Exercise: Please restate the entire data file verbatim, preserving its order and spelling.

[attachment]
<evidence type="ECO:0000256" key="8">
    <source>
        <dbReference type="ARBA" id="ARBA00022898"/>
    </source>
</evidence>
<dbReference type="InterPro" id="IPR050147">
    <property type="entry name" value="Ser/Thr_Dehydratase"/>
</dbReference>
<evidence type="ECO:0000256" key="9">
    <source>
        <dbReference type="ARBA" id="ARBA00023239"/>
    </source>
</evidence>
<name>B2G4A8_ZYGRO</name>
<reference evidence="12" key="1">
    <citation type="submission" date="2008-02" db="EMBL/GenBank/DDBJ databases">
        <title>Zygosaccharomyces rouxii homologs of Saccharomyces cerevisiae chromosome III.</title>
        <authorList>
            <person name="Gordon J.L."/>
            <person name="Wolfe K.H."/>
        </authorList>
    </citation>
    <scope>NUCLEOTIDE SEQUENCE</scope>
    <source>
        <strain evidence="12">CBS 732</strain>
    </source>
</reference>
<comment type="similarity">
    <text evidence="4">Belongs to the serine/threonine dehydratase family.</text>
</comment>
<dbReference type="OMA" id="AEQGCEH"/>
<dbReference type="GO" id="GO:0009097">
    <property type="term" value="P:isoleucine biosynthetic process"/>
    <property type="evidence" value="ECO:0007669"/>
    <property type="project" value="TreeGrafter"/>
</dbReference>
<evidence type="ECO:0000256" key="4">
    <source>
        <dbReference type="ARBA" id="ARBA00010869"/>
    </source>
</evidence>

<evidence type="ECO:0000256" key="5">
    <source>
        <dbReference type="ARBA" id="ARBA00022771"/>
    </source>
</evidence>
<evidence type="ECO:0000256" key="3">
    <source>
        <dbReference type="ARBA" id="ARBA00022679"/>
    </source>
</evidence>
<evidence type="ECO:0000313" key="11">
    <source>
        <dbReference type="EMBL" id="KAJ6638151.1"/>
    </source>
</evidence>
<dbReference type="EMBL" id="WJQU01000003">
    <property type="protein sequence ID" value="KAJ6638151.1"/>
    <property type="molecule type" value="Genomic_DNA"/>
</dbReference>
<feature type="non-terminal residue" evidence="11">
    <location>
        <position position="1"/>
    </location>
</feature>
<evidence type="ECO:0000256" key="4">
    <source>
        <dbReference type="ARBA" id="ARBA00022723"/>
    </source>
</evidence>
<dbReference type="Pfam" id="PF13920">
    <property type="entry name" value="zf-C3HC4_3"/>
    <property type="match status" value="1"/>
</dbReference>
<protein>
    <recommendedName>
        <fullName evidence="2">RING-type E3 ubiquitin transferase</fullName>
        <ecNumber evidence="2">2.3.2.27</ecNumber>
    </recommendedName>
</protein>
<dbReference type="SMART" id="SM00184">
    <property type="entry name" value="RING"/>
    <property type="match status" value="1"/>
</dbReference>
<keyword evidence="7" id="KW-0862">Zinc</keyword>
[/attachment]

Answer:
<evidence type="ECO:0000256" key="8">
    <source>
        <dbReference type="ARBA" id="ARBA00022898"/>
    </source>
</evidence>
<dbReference type="InterPro" id="IPR050147">
    <property type="entry name" value="Ser/Thr_Dehydratase"/>
</dbReference>
<evidence type="ECO:0000256" key="9">
    <source>
        <dbReference type="ARBA" id="ARBA00023239"/>
    </source>
</evidence>
<name>B2G4A8_ZYGRO</name>
<reference evidence="12" key="1">
    <citation type="submission" date="2008-02" db="EMBL/GenBank/DDBJ databases">
        <title>Zygosaccharomyces rouxii homologs of Saccharomyces cerevisiae chromosome III.</title>
        <authorList>
            <person name="Gordon J.L."/>
            <person name="Wolfe K.H."/>
        </authorList>
    </citation>
    <scope>NUCLEOTIDE SEQUENCE</scope>
    <source>
        <strain evidence="12">CBS 732</strain>
    </source>
</reference>
<comment type="similarity">
    <text evidence="4">Belongs to the serine/threonine dehydratase family.</text>
</comment>
<dbReference type="OMA" id="AEQGCEH"/>
<dbReference type="GO" id="GO:0009097">
    <property type="term" value="P:isoleucine biosynthetic process"/>
    <property type="evidence" value="ECO:0007669"/>
    <property type="project" value="TreeGrafter"/>
</dbReference>
<evidence type="ECO:0000256" key="4">
    <source>
        <dbReference type="ARBA" id="ARBA00010869"/>
    </source>
</evidence>

<evidence type="ECO:0000256" key="5">
    <source>
        <dbReference type="ARBA" id="ARBA00022771"/>
    </source>
</evidence>
<evidence type="ECO:0000256" key="3">
    <source>
        <dbReference type="ARBA" id="ARBA00022679"/>
    </source>
</evidence>
<evidence type="ECO:0000313" key="11">
    <source>
        <dbReference type="EMBL" id="KAJ6638151.1"/>
    </source>
</evidence>
<dbReference type="EMBL" id="WJQU01000003">
    <property type="protein sequence ID" value="KAJ6638151.1"/>
    <property type="molecule type" value="Genomic_DNA"/>
</dbReference>
<feature type="non-terminal residue" evidence="11">
    <location>
        <position position="1"/>
    </location>
</feature>
<evidence type="ECO:0000256" key="4">
    <source>
        <dbReference type="ARBA" id="ARBA00022723"/>
    </source>
</evidence>
<dbReference type="Pfam" id="PF13920">
    <property type="entry name" value="zf-C3HC4_3"/>
    <property type="match status" value="1"/>
</dbReference>
<protein>
    <recommendedName>
        <fullName evidence="2">RING-type E3 ubiquitin transferase</fullName>
        <ecNumber evidence="2">2.3.2.27</ecNumber>
    </recommendedName>
</protein>
<dbReference type="SMART" id="SM00184">
    <property type="entry name" value="RING"/>
    <property type="match status" value="1"/>
</dbReference>
<keyword evidence="7" id="KW-0862">Zinc</keyword>